Researchers create the first human brain-like 3D-printed brain tissue in history

In an unprecedented scientific endeavor, scientists have produced the first 3D-printed brain tissue that functions similarly to native brain tissue. This is seen as a significant advancement in the search for cutting-edge treatments for neurological and neurodevelopmental problems.

This will have a significant positive impact on scientific research programs that are specifically targeted at treating a wide range of neurological and neurodevelopmental illnesses, including Parkinson’s and Alzheimer’s disease.

According to Su-Chun Zhang, a professor of neuroscience and neurology at the Waisman Center at UW–Madison, “this could be a hugely powerful model to help us understand how brain cells and parts of the brain communicate in humans,” as reported by Neuroscience.

He went on, “It could change the way we look at stem cell biology, neuroscience, and the pathogenesis of many neurological and psychiatric disorders,”

novel strategy

The scientists here used a 3D printer that eschewed the conventional method in favor of horizontal layer stacking. They used a softer “bio-ink” gel than had been used in earlier attempts to place brain cells, namely neurons developed from induced pluripotent stem cells.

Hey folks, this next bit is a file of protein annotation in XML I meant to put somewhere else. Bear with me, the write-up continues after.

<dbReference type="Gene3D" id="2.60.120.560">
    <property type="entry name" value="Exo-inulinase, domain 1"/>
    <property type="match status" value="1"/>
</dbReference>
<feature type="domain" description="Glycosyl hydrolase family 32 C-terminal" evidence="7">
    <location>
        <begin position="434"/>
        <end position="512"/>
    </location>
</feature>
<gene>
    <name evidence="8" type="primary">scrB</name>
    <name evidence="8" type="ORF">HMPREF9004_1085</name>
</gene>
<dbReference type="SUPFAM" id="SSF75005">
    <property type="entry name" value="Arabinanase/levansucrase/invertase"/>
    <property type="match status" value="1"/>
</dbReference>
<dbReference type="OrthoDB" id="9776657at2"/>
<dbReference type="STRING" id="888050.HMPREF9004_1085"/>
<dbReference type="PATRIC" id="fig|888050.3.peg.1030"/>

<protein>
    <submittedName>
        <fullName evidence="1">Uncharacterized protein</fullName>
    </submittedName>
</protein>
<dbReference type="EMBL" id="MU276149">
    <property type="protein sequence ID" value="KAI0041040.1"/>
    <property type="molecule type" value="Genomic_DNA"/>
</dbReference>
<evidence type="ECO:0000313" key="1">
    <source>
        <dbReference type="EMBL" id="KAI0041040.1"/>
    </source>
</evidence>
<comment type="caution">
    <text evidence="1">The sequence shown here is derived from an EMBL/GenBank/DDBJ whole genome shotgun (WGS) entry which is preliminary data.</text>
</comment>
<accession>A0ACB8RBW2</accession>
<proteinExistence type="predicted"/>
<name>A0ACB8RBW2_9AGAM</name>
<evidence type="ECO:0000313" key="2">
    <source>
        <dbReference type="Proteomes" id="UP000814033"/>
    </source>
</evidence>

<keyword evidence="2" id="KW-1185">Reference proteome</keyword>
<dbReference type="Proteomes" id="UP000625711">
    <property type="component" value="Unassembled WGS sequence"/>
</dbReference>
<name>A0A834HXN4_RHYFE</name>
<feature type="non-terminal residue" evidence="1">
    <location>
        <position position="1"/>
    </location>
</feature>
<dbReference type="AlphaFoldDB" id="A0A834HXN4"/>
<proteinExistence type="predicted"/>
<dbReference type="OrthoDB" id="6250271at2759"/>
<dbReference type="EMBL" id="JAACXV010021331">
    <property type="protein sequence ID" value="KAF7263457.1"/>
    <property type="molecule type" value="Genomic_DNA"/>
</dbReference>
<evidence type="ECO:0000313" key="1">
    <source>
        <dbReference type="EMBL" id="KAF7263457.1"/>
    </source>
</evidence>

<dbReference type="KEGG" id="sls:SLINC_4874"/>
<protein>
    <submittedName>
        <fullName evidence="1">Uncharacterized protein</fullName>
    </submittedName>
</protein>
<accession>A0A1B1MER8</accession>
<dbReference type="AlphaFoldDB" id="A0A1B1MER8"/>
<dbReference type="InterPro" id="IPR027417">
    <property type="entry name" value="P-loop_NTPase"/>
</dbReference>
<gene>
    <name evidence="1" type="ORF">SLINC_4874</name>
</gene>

Zhang continued, “The tissue is soft enough to allow the neurons to grow into each other and start talking to each other, but it still has enough structure to hold together.”

Scientist Yuanwei Yan in Zhang’s group stated that the tissues remained relatively thin, facilitating easy neuronal access to sufficient oxygen and nutrients from the growing environment.

Neuronal communication

Via neurotransmitters, the neurons interact, convey signals to one another, and potentially build functional networks with support cells incorporated into the printed tissue.

Zhang stated, “We printed the striatum and the cerebral cortex, and what we found was quite striking.” He continued,  “Even when we printed different cells belonging to different parts of the brain, they were still able to talk to each other in a very special and specific way,”

Experts claim that the printing technology provides a high degree of precision not found in other methods, such as brain organoids, which are tiny organs used to research the brain. With appropriate organization and management, the approach allows for control over both the types and configurations of cells.

This gives scientists more freedom to pursue their research goals, which opens the door for significant breakthroughs in the area.

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